As a result, Alabamians might see small rural hospitals and nursing homes closed.
Previously, Gov. Robert Bentley has predicted that if more money is not put into the state prison system, “thousands of state inmates” would be released to wreak havoc on law-abiding citizens.
Thus, Alabama voters will have the opportunity to vote Sept. 18 on one more amendment to the bloated state Constitution. This amendment would allow money to be transferred from the Alabama Trust Fund to the General Fund. Once in the General Fund, that money can go to Medicaid or prisons or anywhere else legislators want to put it.
If the amendment does not pass, Williams told the committee, the Medicaid program will be heading toward an “uncontrolled train wreck.”
Pretty strong words. Alabamians should take note.
However, Alabamians should also note another thing Williams said. Even “if the amendment passes, it’s a controlled train wreck.” In other words, even with this infusion of cash spread out over the next few years, the programs will still be underfunded and just one economic downturn away from again facing what they are facing now.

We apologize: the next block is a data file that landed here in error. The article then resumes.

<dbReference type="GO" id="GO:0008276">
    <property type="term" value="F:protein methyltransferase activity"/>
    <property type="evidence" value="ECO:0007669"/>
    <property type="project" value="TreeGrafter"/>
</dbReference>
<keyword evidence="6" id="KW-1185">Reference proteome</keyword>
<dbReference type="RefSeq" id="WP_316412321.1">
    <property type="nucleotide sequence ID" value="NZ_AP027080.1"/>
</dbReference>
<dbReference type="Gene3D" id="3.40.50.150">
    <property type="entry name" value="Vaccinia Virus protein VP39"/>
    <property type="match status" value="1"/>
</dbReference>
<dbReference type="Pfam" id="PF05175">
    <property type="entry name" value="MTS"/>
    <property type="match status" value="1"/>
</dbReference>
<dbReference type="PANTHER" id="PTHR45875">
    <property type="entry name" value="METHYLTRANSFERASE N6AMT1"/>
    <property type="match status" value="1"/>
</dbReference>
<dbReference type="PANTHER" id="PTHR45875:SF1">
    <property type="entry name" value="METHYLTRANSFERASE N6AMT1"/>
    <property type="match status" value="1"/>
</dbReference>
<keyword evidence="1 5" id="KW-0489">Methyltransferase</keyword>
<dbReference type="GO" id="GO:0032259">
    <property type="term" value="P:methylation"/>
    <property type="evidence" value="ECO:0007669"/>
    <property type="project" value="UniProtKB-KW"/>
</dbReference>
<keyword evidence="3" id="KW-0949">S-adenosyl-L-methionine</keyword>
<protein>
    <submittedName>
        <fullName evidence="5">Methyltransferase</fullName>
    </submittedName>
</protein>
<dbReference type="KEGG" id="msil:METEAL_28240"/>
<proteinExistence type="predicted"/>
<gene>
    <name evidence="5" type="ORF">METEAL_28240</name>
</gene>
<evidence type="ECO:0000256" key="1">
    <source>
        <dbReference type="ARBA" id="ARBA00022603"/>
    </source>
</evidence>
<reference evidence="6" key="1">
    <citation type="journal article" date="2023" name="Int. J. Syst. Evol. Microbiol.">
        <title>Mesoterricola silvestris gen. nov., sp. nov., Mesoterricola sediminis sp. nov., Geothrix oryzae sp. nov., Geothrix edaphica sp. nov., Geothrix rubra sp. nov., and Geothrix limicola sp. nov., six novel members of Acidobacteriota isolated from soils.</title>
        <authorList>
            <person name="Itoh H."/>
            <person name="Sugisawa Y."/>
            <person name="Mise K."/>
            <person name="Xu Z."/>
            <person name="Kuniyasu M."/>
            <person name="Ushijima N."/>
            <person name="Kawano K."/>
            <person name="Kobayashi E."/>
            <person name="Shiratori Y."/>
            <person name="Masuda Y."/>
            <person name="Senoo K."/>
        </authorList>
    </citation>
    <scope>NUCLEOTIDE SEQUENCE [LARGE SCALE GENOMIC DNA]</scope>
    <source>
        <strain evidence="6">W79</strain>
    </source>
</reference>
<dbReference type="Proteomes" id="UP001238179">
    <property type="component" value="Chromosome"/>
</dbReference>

The solution is more money consistently collected, which is something only sweeping tax reform can accomplish.
But whenever someone is bold enough to suggest that course of action, opponents point to Gov. Bob Riley’s failed attempt at tax reform his first year in office. What those citing that historical precedent overlook is that Riley’s Amendment 1 was not rejected because it was a bad plan. Voters rejected it because it was demagogued to death by special-interest groups that preyed on people’s fears instead of their hopes.
The state missed that opportunity. While it is not the only reason for Alabama’s current situation, that failure not only contributed to the state’s present fiscal problems, but it also hangs heavy on the minds of those who should be looking for a way to prevent such problems in the future.
If legislators are serious about tax reform, taking another look at the best parts of Amendment 1 would be a good place to start. The fact that few seem willing to do this makes tax reform all the more unlikely and the reccurrence of the problems we are facing now all but inevitable.